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Brandy: How an American icon healed through the power of music

It takes a special person to be considered a generational talent. To redefine and shape the culture within an era takes more than skill. It should be considered a gift.

By the time she was 15 years old, Brandy already had found ways to impact the culture through music, TV, and film. Her self-titled debut album, Brandy, sold more than four million copies, ignited by the joyous ode to teenage love, “I Wanna Be Down.” The success of Brandy was followed by her starring roles in the message-driven sitcom “Moesha” and alongside her idol Whitney Houston in the made-for-TV remake of Rodgers & Hammerstein’s Cinderella.

Once Brandy returned to music with her sophomore offering, Never Say Never, she was undoubtedly one of biggest stars in entertainment as the album sold 14 million copies worldwide, sparked by the controversial Monica duet, “The Boy Is Mine.”

Indeed, by the turn of the millennium, Brandy was sitting on “Top of the World.”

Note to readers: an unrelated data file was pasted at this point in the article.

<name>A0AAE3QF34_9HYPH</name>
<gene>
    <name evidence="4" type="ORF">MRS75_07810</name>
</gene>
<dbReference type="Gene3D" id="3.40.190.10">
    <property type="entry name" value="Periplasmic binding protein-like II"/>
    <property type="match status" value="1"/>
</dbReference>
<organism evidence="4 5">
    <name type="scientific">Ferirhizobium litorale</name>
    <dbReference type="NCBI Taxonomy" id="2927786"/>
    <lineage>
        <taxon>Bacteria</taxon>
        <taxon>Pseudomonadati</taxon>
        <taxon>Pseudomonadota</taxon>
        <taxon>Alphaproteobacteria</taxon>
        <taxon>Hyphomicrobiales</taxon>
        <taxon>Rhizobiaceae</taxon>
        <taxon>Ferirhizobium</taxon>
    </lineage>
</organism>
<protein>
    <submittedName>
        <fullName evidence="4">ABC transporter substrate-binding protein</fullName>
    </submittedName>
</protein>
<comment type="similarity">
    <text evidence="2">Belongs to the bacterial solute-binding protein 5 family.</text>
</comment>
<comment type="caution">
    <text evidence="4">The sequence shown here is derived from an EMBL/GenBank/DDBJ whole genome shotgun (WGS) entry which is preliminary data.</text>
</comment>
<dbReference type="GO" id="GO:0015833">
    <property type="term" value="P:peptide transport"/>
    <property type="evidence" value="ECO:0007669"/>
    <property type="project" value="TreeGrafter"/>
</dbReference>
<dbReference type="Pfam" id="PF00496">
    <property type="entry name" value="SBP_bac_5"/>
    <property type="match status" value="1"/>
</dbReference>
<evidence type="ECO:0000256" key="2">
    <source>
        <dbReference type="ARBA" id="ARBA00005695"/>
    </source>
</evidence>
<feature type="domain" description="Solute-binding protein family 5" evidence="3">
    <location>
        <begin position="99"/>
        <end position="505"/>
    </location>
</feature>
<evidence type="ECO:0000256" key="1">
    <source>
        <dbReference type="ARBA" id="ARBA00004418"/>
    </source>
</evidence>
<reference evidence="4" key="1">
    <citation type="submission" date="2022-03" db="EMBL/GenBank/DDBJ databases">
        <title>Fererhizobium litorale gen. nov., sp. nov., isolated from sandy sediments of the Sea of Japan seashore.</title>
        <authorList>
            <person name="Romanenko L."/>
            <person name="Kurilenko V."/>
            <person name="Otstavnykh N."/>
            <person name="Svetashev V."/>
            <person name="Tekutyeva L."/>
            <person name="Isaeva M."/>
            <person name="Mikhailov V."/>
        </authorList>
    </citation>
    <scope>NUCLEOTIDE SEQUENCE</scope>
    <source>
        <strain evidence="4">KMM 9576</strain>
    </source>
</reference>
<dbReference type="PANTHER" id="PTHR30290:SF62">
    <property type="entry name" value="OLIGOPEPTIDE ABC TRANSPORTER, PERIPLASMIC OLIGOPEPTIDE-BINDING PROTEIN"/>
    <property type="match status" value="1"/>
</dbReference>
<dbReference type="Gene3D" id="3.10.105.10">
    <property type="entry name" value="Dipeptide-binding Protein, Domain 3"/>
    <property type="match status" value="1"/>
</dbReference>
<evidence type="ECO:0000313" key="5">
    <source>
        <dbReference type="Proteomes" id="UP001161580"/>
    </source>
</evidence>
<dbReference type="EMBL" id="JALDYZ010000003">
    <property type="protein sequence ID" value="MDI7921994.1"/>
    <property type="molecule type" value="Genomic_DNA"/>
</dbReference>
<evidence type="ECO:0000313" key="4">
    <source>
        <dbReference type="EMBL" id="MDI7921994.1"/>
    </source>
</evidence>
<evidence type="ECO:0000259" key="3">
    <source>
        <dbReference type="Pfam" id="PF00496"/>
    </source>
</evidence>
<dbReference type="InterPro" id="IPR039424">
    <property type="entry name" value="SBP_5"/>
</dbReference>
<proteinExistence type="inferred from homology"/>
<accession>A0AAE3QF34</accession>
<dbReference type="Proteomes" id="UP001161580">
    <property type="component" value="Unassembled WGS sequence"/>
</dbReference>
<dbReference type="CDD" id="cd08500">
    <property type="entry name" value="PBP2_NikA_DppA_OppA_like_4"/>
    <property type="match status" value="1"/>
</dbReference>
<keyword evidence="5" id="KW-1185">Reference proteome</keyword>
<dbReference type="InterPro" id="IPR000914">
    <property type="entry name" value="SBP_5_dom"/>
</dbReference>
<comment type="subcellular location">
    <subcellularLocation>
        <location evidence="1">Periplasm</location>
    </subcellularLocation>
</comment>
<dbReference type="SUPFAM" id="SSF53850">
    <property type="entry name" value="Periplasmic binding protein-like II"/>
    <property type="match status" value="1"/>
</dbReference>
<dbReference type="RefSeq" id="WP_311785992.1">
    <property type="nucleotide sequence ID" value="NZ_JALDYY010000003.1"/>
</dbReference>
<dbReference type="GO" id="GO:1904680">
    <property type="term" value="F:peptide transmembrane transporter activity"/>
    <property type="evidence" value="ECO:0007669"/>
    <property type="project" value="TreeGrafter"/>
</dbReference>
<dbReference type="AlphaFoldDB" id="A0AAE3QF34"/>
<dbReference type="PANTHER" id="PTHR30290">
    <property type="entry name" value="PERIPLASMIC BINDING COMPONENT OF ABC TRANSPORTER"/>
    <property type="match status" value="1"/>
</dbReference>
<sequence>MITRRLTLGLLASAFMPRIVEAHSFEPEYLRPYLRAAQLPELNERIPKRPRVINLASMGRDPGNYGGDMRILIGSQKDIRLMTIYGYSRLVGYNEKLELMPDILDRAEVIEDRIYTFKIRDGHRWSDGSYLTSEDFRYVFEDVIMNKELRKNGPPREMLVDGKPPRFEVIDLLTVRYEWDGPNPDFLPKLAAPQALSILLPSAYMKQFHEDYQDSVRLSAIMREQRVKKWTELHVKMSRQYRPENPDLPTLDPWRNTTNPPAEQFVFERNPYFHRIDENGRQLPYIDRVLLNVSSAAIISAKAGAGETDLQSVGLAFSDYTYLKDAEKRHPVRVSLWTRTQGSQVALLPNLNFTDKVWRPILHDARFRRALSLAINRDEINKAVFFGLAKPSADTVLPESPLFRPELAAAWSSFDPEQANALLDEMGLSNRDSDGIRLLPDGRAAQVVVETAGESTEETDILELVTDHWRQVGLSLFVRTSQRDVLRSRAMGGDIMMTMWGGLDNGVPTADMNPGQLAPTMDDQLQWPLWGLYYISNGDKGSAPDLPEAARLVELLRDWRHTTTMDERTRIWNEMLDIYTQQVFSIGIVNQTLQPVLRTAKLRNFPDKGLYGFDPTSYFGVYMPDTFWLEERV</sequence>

But while Brandy proved to be a teenage sensation in the 1990s, she dealt with growing pains in the 2000s as her personal tribulations became fodder for tabloids and gossip blogs. After releasing the No. 1 album Two Eleven in 2012, she took an eight-year hiatus to focus on herself and her family.

With the release of B7, which represents her seventh studio album, Brandy is prepared to share her story in what can be considered her most personal project.

“I decided to use life as an inspiration to tell my story,” Brandy shared with rolling out during an exclusive interview. “I’ve used music as a way to just heal through everything that I’ve been through over the last eight years of my life — my ups and downs with love, heartache and pain.”

One of the personal details that Brandy has decided to share is how she is guiding her 18-year-old daughter Sy’rai as she enters adulthood. With the lead single from B7, “Baby Mama,” which features Chance the Rapper, Brandy offers empowering lyrics to her daughter and single mothers seeking to balance parenthood and career.

“You’ve heard of the expression ‘diamond in the rough,’ well, I’m saying my daughter is a ‘pearl in the rough,’ ” Brandy says. “She is very special, and she means a lot to me. She’s at the age where she’s out here in the streets, so that’s my way of just saying she’s special. It takes a village to raise children. You have to create a foundation for your babies and for your family.”

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